Wow, a real life formula that uses the double angle trig. identities! As you can see, the distance a projectile will travel is a function of: velocity, gravity, and the launch angle.

First, a quick fraction review: First, recall that is a lot smaller than . Conversely, we can also agree that is a lot smaller than . ie: The bigger the denominator (and/or smaller the numerator), the lower the value of the (positive) fraction.

So, since v is in the numerator, the distance traveled *(d)* increases directly with velocity (in a big way, since it’s squared) Next, since g is in the denominator, the distance traveled decreases as gravity increases. (Makes sense, right?)

This is a graph of all Sin(x) values from* *0 to 360. The x-axis is divided into quadrants (0, 90, 180, 270, 360). Notice in the graph that Sin(x) rises from 0 to 1 as *x* rises from 0 to 90 degrees. Then, it drops from 1 back to 0 as* x* rises from 90 to 180 degrees.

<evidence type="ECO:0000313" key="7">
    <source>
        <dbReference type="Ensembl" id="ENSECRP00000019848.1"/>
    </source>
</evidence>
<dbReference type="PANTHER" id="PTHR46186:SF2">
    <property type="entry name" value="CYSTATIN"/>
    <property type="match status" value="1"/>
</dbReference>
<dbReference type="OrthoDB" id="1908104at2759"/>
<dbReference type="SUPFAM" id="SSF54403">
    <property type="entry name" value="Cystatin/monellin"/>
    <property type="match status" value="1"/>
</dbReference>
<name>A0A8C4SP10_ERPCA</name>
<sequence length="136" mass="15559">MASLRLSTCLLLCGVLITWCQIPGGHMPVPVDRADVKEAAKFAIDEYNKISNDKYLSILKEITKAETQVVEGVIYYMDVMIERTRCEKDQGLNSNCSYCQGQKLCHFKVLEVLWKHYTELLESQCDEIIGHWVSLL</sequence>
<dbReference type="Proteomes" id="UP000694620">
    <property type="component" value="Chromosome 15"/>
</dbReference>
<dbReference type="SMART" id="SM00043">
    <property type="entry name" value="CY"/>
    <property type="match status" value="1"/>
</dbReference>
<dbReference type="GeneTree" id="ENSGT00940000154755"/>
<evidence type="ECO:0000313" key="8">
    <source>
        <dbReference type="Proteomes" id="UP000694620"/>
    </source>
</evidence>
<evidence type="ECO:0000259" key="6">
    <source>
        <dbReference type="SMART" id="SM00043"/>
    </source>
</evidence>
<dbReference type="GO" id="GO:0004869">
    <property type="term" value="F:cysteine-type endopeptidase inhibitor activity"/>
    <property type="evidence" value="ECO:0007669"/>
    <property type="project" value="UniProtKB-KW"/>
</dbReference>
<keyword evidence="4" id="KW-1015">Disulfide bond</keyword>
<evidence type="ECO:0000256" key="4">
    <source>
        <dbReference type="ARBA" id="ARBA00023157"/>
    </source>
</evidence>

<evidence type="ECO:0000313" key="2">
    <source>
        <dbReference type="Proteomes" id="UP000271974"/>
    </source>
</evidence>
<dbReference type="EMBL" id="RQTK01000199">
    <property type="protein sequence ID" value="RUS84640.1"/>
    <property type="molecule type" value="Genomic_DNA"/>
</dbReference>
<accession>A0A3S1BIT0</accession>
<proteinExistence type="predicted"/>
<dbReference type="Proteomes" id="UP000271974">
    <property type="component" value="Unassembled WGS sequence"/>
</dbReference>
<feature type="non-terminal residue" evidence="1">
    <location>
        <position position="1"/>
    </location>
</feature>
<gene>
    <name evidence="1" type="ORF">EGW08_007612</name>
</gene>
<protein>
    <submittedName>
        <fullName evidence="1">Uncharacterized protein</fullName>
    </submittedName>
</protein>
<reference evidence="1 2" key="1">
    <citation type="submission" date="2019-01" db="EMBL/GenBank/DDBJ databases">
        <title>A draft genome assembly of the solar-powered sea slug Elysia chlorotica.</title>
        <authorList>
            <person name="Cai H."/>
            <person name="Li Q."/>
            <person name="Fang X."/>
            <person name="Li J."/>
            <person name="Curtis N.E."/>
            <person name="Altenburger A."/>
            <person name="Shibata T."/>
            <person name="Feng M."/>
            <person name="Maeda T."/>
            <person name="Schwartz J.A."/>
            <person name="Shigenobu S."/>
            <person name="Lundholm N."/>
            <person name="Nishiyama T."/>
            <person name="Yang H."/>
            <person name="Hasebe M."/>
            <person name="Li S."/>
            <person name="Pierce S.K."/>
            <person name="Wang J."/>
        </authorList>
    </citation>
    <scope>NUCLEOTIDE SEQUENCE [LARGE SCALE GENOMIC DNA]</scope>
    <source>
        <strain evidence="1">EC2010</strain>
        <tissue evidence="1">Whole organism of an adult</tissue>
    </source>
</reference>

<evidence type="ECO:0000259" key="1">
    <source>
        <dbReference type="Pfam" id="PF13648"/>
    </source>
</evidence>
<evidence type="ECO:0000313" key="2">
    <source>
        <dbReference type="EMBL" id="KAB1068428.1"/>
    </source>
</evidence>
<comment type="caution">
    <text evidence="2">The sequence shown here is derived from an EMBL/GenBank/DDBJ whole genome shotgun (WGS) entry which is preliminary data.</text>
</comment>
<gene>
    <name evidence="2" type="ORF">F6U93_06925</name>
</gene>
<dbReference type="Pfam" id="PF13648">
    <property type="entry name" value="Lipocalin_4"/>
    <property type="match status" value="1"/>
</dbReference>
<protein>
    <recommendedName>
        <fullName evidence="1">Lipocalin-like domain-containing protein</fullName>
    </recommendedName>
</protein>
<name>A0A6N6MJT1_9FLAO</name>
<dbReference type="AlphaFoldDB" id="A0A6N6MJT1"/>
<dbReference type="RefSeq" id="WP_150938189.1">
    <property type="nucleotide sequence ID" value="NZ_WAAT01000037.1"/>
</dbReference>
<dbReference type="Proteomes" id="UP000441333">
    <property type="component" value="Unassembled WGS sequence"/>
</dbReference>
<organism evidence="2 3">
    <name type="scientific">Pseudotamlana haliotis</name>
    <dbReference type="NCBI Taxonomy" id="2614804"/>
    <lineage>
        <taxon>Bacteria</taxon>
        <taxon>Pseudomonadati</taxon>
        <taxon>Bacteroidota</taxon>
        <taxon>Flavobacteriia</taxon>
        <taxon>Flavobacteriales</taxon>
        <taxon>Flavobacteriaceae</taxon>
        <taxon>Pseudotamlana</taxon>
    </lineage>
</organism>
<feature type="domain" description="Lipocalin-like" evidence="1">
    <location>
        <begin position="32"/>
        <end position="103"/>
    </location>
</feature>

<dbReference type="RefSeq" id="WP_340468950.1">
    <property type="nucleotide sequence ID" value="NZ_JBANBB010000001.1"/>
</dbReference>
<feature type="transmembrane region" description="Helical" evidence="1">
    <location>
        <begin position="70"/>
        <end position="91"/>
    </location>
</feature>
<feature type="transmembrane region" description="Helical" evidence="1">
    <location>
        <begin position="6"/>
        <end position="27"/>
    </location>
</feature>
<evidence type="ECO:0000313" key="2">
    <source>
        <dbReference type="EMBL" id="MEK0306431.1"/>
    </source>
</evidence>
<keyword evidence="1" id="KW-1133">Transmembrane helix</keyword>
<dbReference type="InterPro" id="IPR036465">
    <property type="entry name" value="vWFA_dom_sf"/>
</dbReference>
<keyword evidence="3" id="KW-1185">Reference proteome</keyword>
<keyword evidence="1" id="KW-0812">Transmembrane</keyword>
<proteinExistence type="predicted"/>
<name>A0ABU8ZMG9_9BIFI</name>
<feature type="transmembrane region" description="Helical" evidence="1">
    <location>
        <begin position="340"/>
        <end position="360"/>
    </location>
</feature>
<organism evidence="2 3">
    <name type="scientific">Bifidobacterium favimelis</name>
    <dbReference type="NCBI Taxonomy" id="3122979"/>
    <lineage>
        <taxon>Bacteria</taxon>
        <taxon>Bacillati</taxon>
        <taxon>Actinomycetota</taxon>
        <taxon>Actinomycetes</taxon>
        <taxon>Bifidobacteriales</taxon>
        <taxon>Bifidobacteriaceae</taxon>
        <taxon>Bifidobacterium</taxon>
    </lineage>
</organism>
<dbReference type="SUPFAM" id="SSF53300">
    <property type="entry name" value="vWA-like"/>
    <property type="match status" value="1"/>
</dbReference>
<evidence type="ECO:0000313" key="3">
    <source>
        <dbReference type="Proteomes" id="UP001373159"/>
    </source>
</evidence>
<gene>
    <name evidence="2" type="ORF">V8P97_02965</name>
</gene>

Refer back to the double angle in the original formula up top. So, as *x *rises from 0 to 45 degrees, *2x* actually rises from 0 to 90, and the value is increasing. But, as *x* continues to rise from 45 to 90 degrees, *2x *rises from 90 to 180, which means the value is now decreasing.

So, what’s the ideal angle to throw something? The one that maximizes the value of , since it’s a multiplier in the projectile formula. Well, as you can see in the graph, Sin(90) = 1, the highest possible value for Sin(x). So, the ideal launch degree is x = 45 (which puts 2x at 90).

So, now you know *why*** **the ideal angle in these video games is 45 degrees, and have an inkling of

*programmers create classic games like these:*

**how**